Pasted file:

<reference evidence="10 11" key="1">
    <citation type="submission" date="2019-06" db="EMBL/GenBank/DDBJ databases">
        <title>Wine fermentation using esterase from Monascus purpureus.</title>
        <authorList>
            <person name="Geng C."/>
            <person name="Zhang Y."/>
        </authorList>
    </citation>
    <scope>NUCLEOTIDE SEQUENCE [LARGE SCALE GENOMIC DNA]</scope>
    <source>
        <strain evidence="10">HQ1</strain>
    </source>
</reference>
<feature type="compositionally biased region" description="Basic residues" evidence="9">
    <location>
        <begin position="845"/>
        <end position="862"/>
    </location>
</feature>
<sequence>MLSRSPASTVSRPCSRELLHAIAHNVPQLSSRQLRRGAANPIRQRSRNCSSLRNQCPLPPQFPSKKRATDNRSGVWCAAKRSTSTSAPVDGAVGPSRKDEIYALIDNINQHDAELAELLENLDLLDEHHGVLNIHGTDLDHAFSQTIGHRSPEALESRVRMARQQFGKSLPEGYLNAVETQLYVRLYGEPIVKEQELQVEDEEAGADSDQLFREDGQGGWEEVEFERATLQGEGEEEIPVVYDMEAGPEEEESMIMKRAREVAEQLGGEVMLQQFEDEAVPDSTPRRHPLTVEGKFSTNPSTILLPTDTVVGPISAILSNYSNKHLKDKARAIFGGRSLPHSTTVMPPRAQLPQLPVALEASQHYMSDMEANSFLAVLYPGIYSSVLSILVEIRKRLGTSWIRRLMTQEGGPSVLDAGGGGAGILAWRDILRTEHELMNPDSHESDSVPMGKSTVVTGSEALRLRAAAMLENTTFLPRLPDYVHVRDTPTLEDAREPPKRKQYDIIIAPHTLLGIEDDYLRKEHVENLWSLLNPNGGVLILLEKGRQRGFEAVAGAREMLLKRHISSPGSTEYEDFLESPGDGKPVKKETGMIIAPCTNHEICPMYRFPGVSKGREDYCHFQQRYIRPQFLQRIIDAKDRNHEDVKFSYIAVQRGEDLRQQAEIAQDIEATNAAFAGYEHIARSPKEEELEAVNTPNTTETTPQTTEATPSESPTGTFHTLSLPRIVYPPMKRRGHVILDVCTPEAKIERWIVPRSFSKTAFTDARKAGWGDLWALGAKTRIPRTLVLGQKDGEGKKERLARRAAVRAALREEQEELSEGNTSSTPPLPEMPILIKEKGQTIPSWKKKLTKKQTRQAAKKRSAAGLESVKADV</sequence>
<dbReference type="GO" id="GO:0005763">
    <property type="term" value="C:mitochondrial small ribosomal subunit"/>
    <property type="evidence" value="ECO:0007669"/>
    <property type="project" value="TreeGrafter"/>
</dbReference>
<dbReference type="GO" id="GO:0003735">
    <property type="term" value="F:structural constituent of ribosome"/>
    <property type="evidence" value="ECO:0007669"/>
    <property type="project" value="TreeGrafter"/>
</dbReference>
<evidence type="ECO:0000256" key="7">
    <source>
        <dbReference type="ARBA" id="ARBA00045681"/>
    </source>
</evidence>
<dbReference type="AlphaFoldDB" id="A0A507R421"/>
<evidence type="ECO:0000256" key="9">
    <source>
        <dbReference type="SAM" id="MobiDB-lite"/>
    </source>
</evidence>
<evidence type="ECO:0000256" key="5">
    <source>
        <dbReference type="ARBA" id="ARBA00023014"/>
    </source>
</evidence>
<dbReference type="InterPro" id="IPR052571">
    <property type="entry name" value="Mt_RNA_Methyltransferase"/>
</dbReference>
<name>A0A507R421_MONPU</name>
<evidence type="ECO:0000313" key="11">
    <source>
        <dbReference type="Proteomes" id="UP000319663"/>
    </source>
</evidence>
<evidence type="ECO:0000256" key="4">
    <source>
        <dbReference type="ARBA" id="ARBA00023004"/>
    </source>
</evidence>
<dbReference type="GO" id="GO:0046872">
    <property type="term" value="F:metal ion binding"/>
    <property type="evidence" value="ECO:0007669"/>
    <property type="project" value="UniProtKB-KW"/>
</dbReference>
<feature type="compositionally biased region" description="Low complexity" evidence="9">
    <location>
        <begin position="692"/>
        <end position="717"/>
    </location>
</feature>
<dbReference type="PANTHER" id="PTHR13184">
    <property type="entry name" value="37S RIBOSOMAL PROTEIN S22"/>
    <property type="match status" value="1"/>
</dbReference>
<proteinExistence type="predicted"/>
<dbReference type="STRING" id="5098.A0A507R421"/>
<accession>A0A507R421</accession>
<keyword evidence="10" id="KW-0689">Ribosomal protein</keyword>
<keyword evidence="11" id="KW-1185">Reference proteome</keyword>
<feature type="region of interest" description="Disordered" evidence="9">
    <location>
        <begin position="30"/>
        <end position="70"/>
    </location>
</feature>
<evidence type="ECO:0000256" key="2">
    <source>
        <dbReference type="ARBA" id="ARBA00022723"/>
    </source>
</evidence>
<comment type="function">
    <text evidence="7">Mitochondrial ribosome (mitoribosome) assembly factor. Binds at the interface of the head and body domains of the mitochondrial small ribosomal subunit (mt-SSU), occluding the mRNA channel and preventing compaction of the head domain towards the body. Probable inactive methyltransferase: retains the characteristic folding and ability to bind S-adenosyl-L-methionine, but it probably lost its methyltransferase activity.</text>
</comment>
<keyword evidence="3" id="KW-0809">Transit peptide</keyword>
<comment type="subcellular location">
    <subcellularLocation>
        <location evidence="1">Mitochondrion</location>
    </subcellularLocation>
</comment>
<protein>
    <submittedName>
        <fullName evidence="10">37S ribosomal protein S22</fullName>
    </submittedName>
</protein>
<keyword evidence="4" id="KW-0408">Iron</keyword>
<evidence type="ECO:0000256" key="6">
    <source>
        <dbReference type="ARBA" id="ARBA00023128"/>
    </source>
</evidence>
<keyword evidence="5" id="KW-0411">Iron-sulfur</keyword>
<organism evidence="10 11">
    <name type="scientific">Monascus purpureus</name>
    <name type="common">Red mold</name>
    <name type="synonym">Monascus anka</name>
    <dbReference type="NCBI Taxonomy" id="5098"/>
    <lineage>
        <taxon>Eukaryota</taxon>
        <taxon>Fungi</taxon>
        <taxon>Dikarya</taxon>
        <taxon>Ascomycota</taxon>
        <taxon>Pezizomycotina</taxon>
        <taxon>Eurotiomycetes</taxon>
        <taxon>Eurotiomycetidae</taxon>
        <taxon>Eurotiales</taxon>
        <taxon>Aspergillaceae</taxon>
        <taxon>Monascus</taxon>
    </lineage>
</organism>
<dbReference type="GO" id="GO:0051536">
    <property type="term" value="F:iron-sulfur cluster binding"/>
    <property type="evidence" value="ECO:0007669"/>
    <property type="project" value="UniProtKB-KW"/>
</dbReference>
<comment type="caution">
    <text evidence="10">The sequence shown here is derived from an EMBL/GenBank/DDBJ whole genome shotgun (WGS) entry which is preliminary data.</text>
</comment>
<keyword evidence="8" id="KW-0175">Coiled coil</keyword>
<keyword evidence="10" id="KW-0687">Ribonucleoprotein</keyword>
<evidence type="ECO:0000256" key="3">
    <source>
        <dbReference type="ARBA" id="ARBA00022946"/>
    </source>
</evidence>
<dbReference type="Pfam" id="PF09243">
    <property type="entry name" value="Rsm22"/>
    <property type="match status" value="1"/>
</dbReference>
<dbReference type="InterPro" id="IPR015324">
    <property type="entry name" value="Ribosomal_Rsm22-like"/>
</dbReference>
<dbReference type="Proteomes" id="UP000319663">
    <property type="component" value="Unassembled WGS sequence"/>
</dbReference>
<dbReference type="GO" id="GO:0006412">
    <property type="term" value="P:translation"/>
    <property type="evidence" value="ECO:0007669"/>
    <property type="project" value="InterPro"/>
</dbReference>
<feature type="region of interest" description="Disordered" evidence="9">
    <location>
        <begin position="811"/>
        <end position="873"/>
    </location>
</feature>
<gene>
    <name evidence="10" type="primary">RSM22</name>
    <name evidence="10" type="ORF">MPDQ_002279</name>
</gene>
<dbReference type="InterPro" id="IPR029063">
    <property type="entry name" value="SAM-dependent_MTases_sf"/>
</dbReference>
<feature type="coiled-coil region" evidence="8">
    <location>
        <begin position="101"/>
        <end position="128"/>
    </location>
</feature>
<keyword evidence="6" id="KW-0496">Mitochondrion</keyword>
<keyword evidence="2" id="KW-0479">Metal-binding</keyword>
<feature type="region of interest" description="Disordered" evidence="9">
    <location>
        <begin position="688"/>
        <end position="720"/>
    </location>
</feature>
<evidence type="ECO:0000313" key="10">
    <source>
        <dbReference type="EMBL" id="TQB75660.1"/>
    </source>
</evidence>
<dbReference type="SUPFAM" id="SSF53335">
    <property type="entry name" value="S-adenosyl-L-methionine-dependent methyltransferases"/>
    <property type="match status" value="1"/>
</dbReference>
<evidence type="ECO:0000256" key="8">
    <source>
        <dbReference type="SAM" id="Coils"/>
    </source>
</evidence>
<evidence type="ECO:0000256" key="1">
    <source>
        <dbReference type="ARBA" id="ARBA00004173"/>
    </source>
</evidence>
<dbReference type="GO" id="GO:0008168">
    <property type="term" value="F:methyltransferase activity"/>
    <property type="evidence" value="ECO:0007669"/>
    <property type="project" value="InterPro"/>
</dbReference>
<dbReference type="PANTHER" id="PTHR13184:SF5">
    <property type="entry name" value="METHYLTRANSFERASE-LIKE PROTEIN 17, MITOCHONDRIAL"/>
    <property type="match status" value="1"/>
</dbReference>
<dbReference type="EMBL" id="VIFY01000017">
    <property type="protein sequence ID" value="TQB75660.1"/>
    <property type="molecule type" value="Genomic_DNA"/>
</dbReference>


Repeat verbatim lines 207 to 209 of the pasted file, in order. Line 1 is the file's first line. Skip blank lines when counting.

<dbReference type="GO" id="GO:0008168">
    <property type="term" value="F:methyltransferase activity"/>
    <property type="evidence" value="ECO:0007669"/>